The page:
British libraries have been under the threat of budget cuts since 2010. The funding of libraries was cut £25m and fell to £919m in 2016 from £944 in 2014.
A number of authors have joined hundreds of protesters in the campaign to save the libraries throughout England, including Michael Rosen, author of We’re Going On a Bear Hunt, who told The Guardian: “How hypocritical of a government that claims to be on the side of the disadvantaged for them to be kicking away the means by which people can get access to knowledge, wisdom, fun and communal life.”
340 libraries have already closed their doors in the past eight years and an estimated 340 libraries will close in the next five years if action is not taken. Nick Poole, chief executive of the Chartered Institute of Librarians and Information Professionals, has started that he anticipates the list of endangered libraries to grow larger in 2017, as it is not an election year and ‘local politicians will try to get library cuts through.”
“What do libraries do for us? Well, they introduce many into the world of literacy and learning and help to make it a lifelong habit; they equalise; they teach empathy and help us to learn about each other; they preserve our cultural heritage; they protect our right to know and to learn; they build communities; they strengthen and advance us as a nation; they empower us as individuals.” —Malorie Blackman, Children’s Laureate 2013 to 2015
In a 2013 lecture, Neil Gaiman joined in on the outcry from authors against library closure, saying that it was “quite literally stealing from the future to pay for today. They are closing the gates that should be open.”
The government’s Libraries task force has pledged an estimated £4m to support communities through libraries, although Dr. Lauren Smith, spokeswoman for Voices for the Library, has stated the funding was a “drop in the ocean” when compared to cuts that they have suffered. Dr. Smith continued on to say that “libraries’ most valuable assets are their staff but they are massively underpaid for the expertise they have: supporting literacy, digital engagement, finding information for citizens,” severely criticizing the government on their underpayment of library staff as a result of library cuts.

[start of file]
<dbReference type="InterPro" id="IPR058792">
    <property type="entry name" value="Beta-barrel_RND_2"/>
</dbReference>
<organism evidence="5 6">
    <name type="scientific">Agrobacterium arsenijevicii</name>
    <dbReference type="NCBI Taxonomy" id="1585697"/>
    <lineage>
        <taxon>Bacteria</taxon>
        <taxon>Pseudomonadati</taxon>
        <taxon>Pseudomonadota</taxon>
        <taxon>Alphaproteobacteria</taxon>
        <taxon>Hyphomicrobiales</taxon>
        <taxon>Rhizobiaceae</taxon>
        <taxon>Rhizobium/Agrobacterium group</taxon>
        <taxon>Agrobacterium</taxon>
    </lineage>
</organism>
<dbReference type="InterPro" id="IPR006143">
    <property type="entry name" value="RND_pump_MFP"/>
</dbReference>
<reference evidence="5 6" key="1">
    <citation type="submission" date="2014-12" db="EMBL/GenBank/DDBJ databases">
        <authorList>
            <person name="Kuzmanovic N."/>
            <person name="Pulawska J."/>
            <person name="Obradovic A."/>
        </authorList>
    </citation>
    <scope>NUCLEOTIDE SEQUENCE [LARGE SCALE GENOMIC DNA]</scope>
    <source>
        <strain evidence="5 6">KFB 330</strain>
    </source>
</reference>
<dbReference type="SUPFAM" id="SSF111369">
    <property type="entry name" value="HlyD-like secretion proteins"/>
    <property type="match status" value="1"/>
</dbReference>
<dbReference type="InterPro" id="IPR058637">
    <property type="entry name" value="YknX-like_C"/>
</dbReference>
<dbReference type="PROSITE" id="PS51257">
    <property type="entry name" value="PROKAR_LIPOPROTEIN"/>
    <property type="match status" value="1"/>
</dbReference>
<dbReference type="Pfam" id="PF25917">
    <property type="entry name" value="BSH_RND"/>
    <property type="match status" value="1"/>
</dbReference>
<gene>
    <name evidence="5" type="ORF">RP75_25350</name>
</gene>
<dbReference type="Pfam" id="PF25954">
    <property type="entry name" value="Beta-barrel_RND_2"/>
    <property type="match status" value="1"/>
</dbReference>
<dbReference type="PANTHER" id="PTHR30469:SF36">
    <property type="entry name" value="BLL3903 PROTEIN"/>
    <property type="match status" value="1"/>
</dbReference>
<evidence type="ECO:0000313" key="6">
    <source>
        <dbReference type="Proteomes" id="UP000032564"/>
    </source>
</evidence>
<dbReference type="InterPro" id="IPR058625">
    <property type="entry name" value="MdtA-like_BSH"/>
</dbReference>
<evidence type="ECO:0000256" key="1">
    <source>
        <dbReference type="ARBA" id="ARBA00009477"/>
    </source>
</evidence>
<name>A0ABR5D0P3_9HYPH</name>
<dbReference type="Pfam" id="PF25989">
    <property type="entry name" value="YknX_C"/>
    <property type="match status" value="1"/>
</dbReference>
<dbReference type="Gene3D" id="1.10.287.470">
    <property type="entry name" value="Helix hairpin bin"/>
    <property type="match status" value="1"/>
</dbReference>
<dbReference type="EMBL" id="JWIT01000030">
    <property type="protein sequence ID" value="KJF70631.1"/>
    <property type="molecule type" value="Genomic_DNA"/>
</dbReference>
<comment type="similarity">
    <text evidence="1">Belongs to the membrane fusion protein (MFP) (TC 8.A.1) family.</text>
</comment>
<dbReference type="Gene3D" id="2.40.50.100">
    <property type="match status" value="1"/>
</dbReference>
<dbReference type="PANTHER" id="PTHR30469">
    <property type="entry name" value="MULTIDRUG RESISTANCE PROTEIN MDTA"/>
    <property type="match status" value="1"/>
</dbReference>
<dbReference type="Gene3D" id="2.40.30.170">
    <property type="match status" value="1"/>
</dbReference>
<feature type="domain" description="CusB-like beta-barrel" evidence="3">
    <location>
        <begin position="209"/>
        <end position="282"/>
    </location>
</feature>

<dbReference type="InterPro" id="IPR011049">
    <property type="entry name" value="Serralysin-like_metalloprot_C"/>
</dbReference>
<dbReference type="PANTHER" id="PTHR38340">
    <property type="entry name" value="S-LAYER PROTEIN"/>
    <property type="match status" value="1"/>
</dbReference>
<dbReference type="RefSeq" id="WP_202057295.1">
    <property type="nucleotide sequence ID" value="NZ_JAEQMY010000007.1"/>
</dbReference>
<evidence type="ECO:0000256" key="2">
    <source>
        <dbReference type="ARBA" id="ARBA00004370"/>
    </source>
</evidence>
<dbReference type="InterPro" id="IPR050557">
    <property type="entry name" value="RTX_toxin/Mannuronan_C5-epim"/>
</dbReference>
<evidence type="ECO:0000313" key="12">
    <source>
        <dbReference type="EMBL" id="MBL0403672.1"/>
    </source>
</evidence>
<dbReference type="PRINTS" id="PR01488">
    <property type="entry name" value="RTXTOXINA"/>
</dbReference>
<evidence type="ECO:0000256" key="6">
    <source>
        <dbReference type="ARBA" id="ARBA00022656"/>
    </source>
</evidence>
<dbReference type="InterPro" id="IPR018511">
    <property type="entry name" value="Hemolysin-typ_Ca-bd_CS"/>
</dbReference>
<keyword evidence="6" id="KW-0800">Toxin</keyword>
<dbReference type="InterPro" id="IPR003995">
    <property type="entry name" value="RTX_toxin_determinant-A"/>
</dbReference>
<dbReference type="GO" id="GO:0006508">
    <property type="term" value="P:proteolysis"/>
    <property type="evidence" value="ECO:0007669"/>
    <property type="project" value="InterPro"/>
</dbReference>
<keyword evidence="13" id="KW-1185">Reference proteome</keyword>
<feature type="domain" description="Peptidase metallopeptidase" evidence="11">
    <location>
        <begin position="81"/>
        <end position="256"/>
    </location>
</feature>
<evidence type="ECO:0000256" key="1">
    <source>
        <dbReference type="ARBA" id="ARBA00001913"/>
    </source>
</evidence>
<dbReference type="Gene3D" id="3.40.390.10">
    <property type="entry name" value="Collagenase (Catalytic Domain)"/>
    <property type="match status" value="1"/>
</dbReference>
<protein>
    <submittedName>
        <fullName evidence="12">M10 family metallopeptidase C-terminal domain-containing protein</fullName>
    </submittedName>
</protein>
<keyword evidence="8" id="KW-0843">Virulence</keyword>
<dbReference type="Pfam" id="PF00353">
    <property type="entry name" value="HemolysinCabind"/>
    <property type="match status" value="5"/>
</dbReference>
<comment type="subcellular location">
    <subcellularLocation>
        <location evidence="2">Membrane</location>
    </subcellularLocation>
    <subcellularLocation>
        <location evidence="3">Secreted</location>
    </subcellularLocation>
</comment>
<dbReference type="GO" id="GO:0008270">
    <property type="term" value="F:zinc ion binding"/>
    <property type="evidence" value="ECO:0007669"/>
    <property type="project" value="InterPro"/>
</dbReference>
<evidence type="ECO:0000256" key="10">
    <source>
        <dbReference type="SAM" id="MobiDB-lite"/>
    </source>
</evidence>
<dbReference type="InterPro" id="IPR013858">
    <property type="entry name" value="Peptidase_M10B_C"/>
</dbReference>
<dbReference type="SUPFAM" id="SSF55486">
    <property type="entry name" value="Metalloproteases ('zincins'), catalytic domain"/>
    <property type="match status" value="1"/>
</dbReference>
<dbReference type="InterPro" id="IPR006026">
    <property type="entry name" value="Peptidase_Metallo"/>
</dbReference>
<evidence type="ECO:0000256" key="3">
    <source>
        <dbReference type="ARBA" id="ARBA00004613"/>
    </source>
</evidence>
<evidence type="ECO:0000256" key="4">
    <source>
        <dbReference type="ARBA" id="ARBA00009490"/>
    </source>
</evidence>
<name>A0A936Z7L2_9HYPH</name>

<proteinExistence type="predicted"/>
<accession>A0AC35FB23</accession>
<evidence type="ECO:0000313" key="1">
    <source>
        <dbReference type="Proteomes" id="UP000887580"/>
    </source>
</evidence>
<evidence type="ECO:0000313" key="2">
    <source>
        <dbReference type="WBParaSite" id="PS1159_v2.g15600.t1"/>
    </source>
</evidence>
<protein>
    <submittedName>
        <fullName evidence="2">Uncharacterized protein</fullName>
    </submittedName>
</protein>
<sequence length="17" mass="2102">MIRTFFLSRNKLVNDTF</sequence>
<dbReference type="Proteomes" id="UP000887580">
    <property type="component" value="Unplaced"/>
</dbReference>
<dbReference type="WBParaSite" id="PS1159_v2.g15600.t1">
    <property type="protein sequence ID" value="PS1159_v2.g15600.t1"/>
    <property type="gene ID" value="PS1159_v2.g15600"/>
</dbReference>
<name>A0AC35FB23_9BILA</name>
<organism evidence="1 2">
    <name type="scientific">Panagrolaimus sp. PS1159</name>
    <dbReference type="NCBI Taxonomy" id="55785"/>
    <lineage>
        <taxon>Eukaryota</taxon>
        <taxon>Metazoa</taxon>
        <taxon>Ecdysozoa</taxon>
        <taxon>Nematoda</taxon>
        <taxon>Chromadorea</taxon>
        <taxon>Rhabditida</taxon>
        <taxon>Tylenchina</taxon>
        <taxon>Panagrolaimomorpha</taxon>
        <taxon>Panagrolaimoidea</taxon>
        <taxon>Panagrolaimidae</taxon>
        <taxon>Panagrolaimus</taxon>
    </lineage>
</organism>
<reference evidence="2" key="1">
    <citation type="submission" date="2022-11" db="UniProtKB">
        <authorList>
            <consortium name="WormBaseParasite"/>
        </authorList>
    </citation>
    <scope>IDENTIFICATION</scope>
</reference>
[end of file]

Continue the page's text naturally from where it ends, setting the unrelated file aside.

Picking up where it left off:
Although things are looking up, the government has issued their ambitions for public libraries from 2016 to 2021, where they have stated that they aim for all communities to have a library service helping different groups to come together and local services available through ‘community-hubs’. People of the local community would be able to “choose to use libraries because they see clear benefits and positive outcomes from doing so” and “understand what library services offer and how they can make the most of what’s available to them”
They plan to achieve these goals by 2021 by “strengthen libraries’ organizational and financial resilience through effective strategic planning, using a common set of design principles” and “equip[ing] library services to continue to innovate and adapt to meet users’ changing needs.”
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